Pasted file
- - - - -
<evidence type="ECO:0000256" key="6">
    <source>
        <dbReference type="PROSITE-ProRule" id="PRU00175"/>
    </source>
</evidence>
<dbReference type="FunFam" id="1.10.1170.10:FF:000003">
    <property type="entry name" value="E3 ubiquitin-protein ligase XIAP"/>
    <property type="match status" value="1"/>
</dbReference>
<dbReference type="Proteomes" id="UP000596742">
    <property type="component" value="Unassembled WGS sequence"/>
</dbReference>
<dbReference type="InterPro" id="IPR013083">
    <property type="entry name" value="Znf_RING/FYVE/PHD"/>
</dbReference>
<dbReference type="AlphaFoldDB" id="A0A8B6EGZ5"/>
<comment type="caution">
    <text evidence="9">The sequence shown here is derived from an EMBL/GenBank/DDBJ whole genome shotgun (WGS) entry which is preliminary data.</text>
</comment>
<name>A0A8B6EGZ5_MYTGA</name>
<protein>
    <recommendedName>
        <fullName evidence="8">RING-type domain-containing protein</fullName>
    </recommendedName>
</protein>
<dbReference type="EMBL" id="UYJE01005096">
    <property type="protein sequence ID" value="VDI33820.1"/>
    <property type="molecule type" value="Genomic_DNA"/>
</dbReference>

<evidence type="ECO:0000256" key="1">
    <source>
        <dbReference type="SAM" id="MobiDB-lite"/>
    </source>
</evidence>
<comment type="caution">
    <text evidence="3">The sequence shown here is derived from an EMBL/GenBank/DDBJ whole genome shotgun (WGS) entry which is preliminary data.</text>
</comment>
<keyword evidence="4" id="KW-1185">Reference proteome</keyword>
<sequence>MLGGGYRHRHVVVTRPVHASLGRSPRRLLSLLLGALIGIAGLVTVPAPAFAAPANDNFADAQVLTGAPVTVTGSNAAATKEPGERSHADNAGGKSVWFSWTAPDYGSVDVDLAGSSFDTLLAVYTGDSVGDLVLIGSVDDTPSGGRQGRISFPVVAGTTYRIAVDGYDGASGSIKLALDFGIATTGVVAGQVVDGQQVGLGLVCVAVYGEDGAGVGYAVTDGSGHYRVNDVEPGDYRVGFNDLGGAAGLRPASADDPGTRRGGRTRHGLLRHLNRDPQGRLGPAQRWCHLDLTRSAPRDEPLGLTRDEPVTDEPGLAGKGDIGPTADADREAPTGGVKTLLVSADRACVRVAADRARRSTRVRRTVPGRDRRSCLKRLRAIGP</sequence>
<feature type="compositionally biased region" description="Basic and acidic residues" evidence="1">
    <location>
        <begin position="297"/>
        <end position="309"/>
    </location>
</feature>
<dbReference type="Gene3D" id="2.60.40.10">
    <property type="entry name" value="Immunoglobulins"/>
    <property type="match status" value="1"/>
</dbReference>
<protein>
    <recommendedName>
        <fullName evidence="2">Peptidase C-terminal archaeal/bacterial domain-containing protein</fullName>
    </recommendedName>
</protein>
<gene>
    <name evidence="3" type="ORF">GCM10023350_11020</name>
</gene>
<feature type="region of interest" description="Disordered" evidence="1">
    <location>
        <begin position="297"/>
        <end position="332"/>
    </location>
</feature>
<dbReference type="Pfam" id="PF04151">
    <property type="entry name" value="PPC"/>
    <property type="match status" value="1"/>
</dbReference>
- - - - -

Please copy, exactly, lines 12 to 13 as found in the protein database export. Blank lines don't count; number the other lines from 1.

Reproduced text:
</dbReference>
<dbReference type="InterPro" id="IPR013083">